Listening is a ripple effect, and often we don’t even realize it’s impact.
Many of us are making efforts to be better listeners and to catalyze more listening in
Little did I or the others in this story know the impact we would have on each other in a variety of ways by listening to each other, to ourselves, training listening and researching listening.
This story, written by Jennie Grau, Partnerships Director of the International Listening Association (ILA) and President of Grau Interpersonal Communication gives a glimpse into how people who listen to each other can open doors to possibilities that connect both people and projects in surprising ways which have lasting impact.
It highlights the importance of blending listening practice and field research as a key means of integrating more in-depth listening into organizations.
Jennie Grau has worked for more than twenty years as a consultant, trainer, coach, facilitator, and presenter. She has enabled people to change how they work by paying attention to the ways they listen, speak, and resolve conflict. Her creative and interactive programs develop leaders, strengthen teams, build capacity, support organizations, and drive innovation. Her clients include Fortune 500 corporations, non-profit organizations, educational institutions, and government entities. She has made both television and radio appearances. Her work has been noted in the Wall Street Journal, US News & World Reports and the Lansing State Journal.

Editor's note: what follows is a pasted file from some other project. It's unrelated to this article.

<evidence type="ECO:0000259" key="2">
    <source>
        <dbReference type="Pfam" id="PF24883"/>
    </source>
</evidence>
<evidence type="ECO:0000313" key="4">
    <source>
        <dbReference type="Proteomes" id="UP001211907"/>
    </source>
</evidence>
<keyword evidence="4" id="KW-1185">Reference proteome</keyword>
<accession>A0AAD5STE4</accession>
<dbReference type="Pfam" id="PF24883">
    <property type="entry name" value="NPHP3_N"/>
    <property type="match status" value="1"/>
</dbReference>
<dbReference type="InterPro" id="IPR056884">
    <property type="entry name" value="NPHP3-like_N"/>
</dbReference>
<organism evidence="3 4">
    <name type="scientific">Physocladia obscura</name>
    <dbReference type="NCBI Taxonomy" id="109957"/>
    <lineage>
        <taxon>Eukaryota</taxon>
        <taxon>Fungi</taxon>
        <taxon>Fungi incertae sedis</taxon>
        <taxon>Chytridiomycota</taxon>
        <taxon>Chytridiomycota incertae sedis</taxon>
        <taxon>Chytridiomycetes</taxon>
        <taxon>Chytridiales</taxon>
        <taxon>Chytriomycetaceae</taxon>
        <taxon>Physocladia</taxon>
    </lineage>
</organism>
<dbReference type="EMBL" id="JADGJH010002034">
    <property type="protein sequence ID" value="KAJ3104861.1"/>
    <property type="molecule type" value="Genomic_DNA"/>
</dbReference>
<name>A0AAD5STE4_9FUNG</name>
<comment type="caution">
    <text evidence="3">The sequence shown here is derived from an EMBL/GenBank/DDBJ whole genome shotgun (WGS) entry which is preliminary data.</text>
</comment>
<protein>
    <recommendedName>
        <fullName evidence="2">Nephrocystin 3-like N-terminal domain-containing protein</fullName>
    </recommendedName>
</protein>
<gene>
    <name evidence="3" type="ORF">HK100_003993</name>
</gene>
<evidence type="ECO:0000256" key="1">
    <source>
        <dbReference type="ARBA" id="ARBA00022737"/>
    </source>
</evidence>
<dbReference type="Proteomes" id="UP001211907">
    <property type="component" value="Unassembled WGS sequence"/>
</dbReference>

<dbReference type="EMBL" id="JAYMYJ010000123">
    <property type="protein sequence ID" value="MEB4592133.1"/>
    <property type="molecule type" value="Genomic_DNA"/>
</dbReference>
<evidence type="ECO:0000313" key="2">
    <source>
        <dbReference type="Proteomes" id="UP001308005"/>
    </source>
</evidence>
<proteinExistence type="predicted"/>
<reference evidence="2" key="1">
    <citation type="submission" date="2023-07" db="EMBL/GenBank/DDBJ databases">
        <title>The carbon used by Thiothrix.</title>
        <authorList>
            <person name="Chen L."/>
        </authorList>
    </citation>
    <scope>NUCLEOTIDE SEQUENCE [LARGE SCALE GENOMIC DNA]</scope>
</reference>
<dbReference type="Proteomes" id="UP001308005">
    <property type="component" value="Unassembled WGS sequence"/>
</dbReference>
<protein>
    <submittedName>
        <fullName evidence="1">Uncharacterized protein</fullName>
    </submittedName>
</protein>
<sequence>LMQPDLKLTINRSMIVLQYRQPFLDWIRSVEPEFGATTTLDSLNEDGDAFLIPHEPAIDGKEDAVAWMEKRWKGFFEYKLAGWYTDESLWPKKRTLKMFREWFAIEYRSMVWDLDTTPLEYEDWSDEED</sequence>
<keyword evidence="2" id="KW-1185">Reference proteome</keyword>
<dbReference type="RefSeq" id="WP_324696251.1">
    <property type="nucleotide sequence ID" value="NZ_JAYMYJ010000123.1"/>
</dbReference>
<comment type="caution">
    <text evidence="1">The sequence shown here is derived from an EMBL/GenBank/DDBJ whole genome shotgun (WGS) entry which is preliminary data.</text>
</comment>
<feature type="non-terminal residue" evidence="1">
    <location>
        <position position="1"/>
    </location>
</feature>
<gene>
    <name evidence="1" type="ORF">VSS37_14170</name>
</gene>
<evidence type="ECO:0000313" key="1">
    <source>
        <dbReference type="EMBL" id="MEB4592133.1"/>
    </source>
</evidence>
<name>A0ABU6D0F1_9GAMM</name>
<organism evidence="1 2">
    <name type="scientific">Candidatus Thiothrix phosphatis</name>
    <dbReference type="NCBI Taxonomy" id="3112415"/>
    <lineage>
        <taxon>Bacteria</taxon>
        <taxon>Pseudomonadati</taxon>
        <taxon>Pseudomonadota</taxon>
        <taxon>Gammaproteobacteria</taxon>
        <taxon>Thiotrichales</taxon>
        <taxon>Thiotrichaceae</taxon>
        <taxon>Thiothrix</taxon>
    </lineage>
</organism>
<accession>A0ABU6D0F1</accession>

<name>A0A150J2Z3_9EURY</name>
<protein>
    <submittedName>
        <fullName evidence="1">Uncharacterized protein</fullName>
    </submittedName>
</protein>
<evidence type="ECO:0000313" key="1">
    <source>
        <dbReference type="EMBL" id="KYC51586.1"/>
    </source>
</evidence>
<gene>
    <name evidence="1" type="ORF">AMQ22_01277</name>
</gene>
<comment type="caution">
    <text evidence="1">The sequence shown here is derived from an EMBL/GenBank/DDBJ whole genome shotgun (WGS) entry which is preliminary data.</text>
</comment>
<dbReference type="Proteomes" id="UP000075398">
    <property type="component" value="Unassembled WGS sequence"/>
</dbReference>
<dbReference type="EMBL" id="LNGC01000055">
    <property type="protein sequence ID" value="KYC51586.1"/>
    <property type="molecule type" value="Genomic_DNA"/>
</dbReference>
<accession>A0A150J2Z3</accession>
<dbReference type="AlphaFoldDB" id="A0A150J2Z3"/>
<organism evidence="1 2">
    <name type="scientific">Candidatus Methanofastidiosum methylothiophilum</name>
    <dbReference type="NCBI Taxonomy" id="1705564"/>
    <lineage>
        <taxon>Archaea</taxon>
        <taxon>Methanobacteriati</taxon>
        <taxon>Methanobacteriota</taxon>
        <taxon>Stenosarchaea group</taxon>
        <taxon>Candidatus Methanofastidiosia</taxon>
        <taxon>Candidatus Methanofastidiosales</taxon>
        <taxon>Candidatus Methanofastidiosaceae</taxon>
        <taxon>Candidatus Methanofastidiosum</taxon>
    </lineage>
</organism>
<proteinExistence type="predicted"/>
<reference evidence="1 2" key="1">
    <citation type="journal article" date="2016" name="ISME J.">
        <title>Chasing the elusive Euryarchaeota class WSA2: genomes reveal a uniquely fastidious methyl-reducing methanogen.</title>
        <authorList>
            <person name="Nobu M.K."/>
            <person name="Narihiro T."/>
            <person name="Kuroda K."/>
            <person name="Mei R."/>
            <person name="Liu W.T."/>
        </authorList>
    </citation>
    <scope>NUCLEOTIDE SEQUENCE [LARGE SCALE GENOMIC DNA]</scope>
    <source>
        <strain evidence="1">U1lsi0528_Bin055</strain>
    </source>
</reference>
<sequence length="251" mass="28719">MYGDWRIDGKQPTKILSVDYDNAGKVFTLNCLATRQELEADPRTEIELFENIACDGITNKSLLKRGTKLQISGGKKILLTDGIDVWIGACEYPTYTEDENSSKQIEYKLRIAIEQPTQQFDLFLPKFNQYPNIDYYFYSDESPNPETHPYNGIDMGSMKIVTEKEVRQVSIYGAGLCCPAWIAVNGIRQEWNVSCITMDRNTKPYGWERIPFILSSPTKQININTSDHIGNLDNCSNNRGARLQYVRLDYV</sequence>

Thank you, Jennie, for sharing your story. x. Raquel
A listening story in 8 parts by Jennie Grau
Many years ago, Professor Avi Kluger, a researcher, teacher, trainer, and storyteller from Israel attended the Annual International Listening Association (ILA) Convention. I had the good fortune to sit next to Avi at dinner. As we conversed, he told me of his research and his students. He asked about my doctoral work and my communication training business. We discovered we had much in common.
From time to time I’d attend presentations or workshops that Avi gave at ILA Listening conventions. His work continued to interest me – a mix of quantitative science with a passion for experiential learning through Listening. Sometimes his graduate students and individuals he mentored also attended ILA conventions. I discovered those he supported were interesting and intelligent people who shared my passion for Listening. One of those individuals is Raquel Ark.
I met Raquel in Dublin, Ireland in 2018 at an ILA convention. Her workshop stood out for several reasons. First, she introduced me to new research that found when people are listened to, their positions on issues become more moderate. Second, I got to have an amazing conversation with Jonah, a remarkable 11-year-old boy from Singapore. Third, I appreciated Raquel’s balanced facilitation, providing direction while holding space for the group.
Post-convention, Raquel and I video conferenced (she lives in Germany, I live in the United States). We discussed our mutual interest in Applied Listening and field research. We lamented the paucity of field studies. I listened to her describe a group with whom she was involved based on Theory U. She listened and learned of my listening training and group facilitation work. She mentioned an Israeli researcher, a former student of Avi’s by the name of Guy Itzchakov who was looking to find trainers and facilitators open to collaborating on research.